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Re: ARC patent

From: Kevin Brown <kevin(at)sysexperts(dot)com>
To: pgsql-hackers <pgsql-hackers(at)postgresql(dot)org>
Subject: Re: ARC patent
Date: 2005-01-17 22:59:12
Message-ID: 20050117225912.GA7140@filer (view raw, whole thread or download thread mbox)
Lists: pgsql-hackers
Nicolai Tufar wrote:
> Second, a pending patent is not a granted patent,
> one is not infringing anything by distributing
> technology based in a pending patent. 

Given the patents the USPTO has been granting in recent times, if a
patent is pending, it's almost certainly going to be granted.
Especially if it comes from an entity such as IBM (the USPTO wouldn't
want to upset its biggest paying customers, would it?), and especially
if it's on something that isn't completely trivial.

For that reason, I think it's quite reasonable to treat any pending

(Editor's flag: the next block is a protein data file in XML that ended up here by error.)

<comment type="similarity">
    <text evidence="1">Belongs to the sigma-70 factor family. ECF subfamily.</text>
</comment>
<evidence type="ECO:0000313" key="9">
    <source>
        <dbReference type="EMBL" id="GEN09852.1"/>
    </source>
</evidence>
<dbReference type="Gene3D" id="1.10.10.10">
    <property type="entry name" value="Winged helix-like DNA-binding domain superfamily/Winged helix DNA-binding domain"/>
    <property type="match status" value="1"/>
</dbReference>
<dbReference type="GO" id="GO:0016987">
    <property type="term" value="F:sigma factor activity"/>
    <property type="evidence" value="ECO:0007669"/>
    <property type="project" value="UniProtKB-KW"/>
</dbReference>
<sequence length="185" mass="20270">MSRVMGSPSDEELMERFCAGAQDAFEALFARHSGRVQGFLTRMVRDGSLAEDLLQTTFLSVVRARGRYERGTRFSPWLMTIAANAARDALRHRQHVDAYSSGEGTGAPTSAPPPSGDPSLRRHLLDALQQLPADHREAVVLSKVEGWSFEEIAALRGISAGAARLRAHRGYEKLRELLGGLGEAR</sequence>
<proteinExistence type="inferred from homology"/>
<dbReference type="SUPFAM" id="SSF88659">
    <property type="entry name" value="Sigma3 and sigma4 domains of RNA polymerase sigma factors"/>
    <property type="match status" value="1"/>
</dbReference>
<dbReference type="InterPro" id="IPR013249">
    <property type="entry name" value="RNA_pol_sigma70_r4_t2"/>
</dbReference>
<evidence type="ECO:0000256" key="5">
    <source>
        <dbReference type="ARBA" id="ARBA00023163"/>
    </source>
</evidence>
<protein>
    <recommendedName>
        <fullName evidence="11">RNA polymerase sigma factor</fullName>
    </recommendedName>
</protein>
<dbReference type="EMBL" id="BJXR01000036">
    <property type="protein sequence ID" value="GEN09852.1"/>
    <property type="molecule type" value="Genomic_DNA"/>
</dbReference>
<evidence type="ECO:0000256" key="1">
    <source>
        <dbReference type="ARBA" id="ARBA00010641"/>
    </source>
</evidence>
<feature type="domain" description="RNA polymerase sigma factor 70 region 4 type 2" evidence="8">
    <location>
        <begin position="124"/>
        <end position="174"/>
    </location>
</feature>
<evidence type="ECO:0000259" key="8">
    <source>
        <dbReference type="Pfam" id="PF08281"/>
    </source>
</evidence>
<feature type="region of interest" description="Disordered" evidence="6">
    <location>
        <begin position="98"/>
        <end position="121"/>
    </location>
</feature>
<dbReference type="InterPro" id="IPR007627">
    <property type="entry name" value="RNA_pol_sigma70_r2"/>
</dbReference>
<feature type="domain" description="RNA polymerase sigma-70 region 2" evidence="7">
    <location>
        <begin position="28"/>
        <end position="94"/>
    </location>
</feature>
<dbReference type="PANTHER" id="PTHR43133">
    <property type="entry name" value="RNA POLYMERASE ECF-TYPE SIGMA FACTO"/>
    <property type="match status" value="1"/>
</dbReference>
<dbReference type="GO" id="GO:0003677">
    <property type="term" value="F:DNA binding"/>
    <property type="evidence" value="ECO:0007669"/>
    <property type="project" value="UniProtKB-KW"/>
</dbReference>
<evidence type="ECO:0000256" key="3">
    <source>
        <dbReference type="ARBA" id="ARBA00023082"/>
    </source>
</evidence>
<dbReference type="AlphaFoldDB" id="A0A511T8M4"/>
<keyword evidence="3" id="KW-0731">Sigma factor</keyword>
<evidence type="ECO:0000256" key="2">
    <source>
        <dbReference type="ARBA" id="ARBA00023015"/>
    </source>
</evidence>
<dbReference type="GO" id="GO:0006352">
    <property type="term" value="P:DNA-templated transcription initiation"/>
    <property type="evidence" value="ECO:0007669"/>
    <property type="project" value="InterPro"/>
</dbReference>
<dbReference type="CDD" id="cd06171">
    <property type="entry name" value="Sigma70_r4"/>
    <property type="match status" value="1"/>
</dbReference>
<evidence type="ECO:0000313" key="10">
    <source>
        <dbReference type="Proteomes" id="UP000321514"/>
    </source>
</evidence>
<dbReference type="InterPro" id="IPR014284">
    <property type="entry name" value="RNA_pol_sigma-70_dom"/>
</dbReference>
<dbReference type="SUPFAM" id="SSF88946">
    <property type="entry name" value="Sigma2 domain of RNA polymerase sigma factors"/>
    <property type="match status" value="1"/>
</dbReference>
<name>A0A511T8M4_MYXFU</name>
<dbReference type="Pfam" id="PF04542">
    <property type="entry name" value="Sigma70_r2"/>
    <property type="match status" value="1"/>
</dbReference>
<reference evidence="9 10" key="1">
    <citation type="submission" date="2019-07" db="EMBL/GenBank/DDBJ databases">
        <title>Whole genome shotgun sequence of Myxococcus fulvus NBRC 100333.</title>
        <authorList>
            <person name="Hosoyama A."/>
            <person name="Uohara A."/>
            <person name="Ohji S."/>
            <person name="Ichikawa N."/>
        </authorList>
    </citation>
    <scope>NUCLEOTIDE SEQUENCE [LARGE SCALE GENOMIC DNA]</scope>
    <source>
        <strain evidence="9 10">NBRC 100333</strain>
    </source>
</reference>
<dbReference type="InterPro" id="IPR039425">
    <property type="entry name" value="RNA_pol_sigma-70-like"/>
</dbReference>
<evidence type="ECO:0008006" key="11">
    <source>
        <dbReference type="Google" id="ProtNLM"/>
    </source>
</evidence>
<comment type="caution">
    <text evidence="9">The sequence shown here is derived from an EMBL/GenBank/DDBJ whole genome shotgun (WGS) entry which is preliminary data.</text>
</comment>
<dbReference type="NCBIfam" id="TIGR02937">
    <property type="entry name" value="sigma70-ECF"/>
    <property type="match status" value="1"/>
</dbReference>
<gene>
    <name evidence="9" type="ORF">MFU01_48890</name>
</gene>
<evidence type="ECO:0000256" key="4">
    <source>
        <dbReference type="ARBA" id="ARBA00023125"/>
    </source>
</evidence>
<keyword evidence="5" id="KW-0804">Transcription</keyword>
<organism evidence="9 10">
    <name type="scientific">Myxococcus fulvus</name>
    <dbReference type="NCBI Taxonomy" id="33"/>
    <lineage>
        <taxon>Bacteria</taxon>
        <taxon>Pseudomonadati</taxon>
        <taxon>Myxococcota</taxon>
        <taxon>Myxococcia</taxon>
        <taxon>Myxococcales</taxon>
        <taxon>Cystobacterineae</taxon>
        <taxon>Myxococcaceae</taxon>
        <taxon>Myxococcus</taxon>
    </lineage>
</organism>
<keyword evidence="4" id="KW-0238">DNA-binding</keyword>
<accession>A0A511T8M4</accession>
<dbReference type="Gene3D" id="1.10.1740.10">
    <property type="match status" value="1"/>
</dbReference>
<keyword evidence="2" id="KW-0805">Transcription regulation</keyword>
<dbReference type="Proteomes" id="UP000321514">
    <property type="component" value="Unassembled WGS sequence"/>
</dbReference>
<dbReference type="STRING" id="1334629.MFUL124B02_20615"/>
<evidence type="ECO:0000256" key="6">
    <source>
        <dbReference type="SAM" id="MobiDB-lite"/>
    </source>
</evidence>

patent from IBM as if it were a granted patent.  The only way I could
see the patent not being granted is if some large corporate entity
like Microsoft filed an objection.  That's possible, I suppose, but
not something I would want to count on.  But objections raised by
small entities such as individuals will almost certainly be dropped on
the floor, because such entities don't matter to the USPTO (or the
rest of the government, for that matter), unless they are flush with

> IBM can NEVER sue customers for using infringing
> code before first informing them of infringement and
> giving reasonable time to upgrade to uninfringing
> version.

This is the United States.  People (and especially large corporations)
can sue anybody for anything anytime they wish.  And they do.  Reason
doesn't enter into it.  Only money.  See the SCO debacle for proof,
and note that they're not suing in any other countries.

If I sound bitter and cynical, well, there's lots of good reason for
it.  You need only look around, at least if you're in the U.S.

Kevin Brown					      kevin(at)sysexperts(dot)com

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